About this sponsorship: In honor of the 60th anniversary of Sir Edmund Hillary’s historic ascent of Mount Everest, Patch and Grape-Nuts are teaming up to highlight those who inspire people around them to climb their own mountains. This story originally ran Feb. 5.
Just because you can't do something today, doesn't mean you can't do it some day.
Ask Sue Bowers.
Bowers, a fitness and health buff, has a bicuspid aortic valve disease she inherited from her father. She had always wondered if she carried that potentially debilitating trait.
Before the difficulties began in 2010, Bowers, now 66, would work out at Old Town Sport & Health most every day. The commercial and interior designer would leap up flights of stairs to her workplace at an architectural firm on Prince Street in Old Town Alexandria. But it’s something she never took for granted.
She knew of her father’s heart anomaly. Her worries were confirmed one day when she became short of breath as she went up the stairs.
“For many years I just worked out and I knew I had it,” she said, referring to her heart’s structure. “My body compensated through working out and being in good shape.”
But eventually, open-heart surgery was on the horizon.
“I knew it was important to be as strong as I could be before the surgery,” Bowers said. She worked out diligently with a trainer and added a Pilates Reformer class to strengthen her chest muscles and body core.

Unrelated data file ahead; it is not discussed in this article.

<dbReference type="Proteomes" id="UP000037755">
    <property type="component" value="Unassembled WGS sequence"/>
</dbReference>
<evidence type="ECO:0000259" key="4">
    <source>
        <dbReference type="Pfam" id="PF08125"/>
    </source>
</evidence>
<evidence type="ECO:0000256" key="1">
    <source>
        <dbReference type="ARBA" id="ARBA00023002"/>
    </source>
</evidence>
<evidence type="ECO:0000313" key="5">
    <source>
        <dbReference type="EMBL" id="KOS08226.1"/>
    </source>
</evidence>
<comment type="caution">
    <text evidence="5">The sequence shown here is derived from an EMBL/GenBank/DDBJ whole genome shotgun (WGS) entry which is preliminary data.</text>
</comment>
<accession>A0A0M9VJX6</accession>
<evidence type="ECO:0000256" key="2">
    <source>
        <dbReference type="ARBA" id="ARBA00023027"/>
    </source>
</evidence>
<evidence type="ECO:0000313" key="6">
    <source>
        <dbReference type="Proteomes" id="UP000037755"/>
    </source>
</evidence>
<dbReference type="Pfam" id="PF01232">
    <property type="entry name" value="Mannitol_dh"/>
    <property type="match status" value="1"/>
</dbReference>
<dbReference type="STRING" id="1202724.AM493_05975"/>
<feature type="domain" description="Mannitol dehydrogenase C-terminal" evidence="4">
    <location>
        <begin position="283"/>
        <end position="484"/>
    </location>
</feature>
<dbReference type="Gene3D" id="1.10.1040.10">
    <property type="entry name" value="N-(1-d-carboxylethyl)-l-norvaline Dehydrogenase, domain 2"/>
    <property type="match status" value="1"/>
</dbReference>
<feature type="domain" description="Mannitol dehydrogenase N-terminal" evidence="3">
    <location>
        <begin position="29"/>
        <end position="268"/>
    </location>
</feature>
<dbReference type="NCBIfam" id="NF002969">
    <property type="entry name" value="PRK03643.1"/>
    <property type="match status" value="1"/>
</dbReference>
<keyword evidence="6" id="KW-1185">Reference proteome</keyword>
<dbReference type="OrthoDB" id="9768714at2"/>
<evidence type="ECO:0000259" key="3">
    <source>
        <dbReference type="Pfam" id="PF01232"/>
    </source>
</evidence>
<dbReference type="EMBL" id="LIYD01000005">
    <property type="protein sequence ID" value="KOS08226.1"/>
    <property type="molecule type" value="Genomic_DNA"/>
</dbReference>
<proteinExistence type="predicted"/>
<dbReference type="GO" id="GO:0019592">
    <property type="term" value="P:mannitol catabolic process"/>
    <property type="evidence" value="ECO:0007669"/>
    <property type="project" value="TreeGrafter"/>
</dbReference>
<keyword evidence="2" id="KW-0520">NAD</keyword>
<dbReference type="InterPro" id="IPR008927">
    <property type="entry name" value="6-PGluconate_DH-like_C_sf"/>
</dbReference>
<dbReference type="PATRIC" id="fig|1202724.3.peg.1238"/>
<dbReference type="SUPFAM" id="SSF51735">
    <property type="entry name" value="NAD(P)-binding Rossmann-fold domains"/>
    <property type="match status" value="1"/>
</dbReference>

She had surgery on a Wednesday and was scheduled to check out of the hospital Saturday.
But while at the hospital, Bowers suffered from a third stage heart block, which she describes as the “heart having electrical misdirection and all your heart muscles stop beating. You’re basically dead.”
A specialist revived her through the aid of an external Pacemaker implanted on her leg. That night she had four blood transfusions. The experience made her very weak.
When she got home, “I couldn’t open the front door to my house. I couldn’t even cut up my food,” Bowers recalls.
Each day while in cardiac rehab, she would set a goal of walking from her bedroom to the kitchen. In another week , she could make it to the living room and eventually down the driveway of her house near Fort Hunt Park in Fairfax County.
“It helped to keep a one-line journal of my accomplishments to move me forward to the next day,” she said.
It got better but she hated the side effects of having high blood pressure – never a problem before but it came with the new heart valve. Determined to get off it, every day she worked on lowering her blood pressure through diet and working with a trainer specializing in working with Sport & Health members who had problems similar to Bowers.
“Don’t set your bar too low,” she said.
Today, Bowers said proudly that she takes no medication and is back to working out. She hasn’t quite gotten back to piano lessons but that’s on the to-do list.
“It’s important to be aware,” she said. “More women die from heart problems and heart disease than breast cancer….Age is not a factor.”
Today Bowers has a Pacemaker, which she describes as the size of an Oreo cookie, implanted in her shoulder.
One of her greatest achievements recently? Working out enough and embracing Pilates to build her muscles to hide her Pacemaker so that she could wear a strapless dress on New Year’s Eve.